Dr Luikenaar is a member of the North American Menopause Society. Menopause is the time that marks the end of your periods, diagnosed 12 months after your last period. The average age is 52 in the United States. Menopause is a natural biological process, a natural transition in your life that should be celebrated and appreciated. Unfortunately there are many physical andmental symptoms that affect your daily life. The time leading up to menopause is called “perimenopause” and can begin 4 to 6 years before menopause, usually in your forties. Your ovaries start producing less estrogen and run out of eggs and stop releasing eggs. A person is postmenopausal after they have not had a menstrual cycle for a year. Due to a lower estrogen level you are at a higher risk for osteoporosis and heart disease.
People transitioning into menopause can have the following symptoms that can last for up to 10 years, but most people experience symptoms of menopause for less than 5 years.Symptoms of Menopausal Syndrome are:
- Hot flashes, also known as vasomotor symptoms (a sudden feeling of feeling hot that spreads over your body, a red face, sweating and feeling cold after the heat).
- Night sweats and/or cold flashes.
- Vaginal dryness that can cause discomfort during sex or frequent UTIs.
- Urinary urgency (a pressing need to pee more frequently).
- Difficulty sleeping (insomnia).
- Emotional changes (irritability, mood swings, or mild depression).
- Dry skin, dry eyes, or dry mouth.
- Breast tenderness.
- Worsening of premenstrual syndrome (PMS).
- Irregular periods or periods that are heavier or lighter than usual.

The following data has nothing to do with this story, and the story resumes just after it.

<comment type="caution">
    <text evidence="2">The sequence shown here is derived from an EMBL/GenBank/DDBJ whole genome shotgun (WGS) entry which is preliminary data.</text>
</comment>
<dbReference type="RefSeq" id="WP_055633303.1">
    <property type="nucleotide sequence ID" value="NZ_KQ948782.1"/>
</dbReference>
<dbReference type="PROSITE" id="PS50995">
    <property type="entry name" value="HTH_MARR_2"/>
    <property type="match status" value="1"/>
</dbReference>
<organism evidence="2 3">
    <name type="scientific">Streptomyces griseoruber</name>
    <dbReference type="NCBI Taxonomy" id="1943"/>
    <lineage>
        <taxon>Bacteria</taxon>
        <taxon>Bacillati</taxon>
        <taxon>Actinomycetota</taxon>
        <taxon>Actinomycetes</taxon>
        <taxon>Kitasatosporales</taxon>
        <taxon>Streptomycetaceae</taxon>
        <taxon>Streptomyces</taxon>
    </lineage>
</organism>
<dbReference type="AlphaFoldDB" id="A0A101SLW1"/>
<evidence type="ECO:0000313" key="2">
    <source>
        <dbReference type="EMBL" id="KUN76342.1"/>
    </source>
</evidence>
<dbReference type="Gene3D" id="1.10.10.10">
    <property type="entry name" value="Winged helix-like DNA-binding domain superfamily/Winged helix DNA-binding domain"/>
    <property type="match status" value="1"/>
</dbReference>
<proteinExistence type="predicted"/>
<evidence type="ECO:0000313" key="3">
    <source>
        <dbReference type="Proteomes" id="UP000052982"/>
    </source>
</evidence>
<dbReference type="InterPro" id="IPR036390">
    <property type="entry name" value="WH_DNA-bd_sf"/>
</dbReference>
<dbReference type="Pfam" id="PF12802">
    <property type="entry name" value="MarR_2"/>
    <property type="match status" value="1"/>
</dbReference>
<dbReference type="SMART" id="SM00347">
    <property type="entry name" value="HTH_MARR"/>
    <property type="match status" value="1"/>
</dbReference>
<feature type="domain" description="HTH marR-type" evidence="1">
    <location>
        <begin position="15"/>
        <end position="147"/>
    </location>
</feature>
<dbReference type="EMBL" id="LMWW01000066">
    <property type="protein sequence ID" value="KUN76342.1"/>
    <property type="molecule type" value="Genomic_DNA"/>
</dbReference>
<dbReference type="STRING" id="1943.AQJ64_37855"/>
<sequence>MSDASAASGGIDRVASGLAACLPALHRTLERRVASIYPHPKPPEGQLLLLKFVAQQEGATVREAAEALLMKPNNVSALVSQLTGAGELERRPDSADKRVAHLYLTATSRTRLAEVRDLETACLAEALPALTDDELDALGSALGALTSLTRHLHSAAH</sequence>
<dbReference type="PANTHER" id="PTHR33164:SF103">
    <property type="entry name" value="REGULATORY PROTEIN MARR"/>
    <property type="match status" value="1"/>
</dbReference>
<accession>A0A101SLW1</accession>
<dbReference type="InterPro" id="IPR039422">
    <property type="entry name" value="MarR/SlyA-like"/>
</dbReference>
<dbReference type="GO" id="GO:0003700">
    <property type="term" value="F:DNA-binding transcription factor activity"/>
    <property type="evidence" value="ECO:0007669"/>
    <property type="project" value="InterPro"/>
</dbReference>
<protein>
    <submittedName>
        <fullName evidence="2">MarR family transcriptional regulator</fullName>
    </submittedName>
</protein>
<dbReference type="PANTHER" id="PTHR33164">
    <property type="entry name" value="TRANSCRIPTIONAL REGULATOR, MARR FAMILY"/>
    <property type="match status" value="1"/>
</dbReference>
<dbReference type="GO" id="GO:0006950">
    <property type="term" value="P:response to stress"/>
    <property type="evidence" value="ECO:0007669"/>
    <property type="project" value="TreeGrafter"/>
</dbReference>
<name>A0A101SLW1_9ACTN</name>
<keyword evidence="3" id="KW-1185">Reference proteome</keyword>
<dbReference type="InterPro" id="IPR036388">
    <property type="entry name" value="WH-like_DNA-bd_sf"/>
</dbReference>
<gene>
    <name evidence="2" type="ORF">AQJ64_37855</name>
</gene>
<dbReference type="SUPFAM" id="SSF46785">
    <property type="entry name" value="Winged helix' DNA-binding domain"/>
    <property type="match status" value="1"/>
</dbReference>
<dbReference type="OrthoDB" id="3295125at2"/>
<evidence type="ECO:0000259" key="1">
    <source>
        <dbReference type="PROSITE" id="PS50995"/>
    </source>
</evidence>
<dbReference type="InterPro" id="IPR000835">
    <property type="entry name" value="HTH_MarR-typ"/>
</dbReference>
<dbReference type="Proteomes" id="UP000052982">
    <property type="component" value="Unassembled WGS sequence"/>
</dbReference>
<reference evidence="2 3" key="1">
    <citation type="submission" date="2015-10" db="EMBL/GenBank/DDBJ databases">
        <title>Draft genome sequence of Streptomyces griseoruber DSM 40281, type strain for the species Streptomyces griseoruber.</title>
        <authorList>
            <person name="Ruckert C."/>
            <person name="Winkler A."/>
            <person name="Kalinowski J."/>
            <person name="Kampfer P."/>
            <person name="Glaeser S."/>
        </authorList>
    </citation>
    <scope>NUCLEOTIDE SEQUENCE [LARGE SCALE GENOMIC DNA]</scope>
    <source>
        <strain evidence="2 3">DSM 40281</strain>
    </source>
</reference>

Some people might also experience:
- Heart palpitations.
- Joint and muscle aches and pains.
- Changes in libido (sex drive).
- Difficulty concentrating or memory lapses (often temporary).
- Weight gain.
- Hair loss or thinning.
PCOS often leads to irregular periods and irregular ovulation. Your ultrasound can show “polycystic ovaries,” enlarged ovaries with immature follicles on the surface that look like a pearl string.
It can be difficult to get pregnant with PCOS, which is often when PCOS is diagnosed. Up to 15% of women, and a higher rate of people assigned female at birth, have PCOS.
Signs of PCOS are irregular periods, abnormal hair growth, acne, obesity, dark areas on your skin (neck, armpits, groin, breasts) called Acanthosis Nigricans, ovarian cysts, skin tags, male pattern balding, and infertility.
The exact cause of PCOS is unknown and is considered multifactorial. Genes play a role, as do higher levels of androgens and insulin resistance. Insulin resistance leads to higher insulin levels, which in turn leads to higher androgen production that affects ovulation. Insulin helps process glucose (carbohydrates), and having insulin resistance can result in higher glucose levels in the blood, potentially leading to diabetes. People with PCOS also experience chronic inflammation, indicated by elevated white blood cell count or C-reactive protein.
Other complications related to pregnancy include a higher risk of preeclampsia, gestational diabetes, preterm labor, and cesarean section.
PCOS is diagnosed through a combination of medical history, physical examination, lab tests, and pelvic ultrasound.
Treatment options for PCOS include hormonal interventions, medications that improve insulin sensitivity (such as Metformin), and medications that block androgens (such as Spironolactone). Lifestyle changes are also recommended.
To treat irregular periods and improve chances of pregnancy, medications like clomiphene and letrozole can be used to induce ovulation. In some cases, an injection of gonadotropins or in vitro fertilization (IVF) may be necessary.
PCOS is a chronic condition that can increase the risk of developing diabetes, hypertension, heart disease, endometrial cancer, sleep apnea, depression, and anxiety.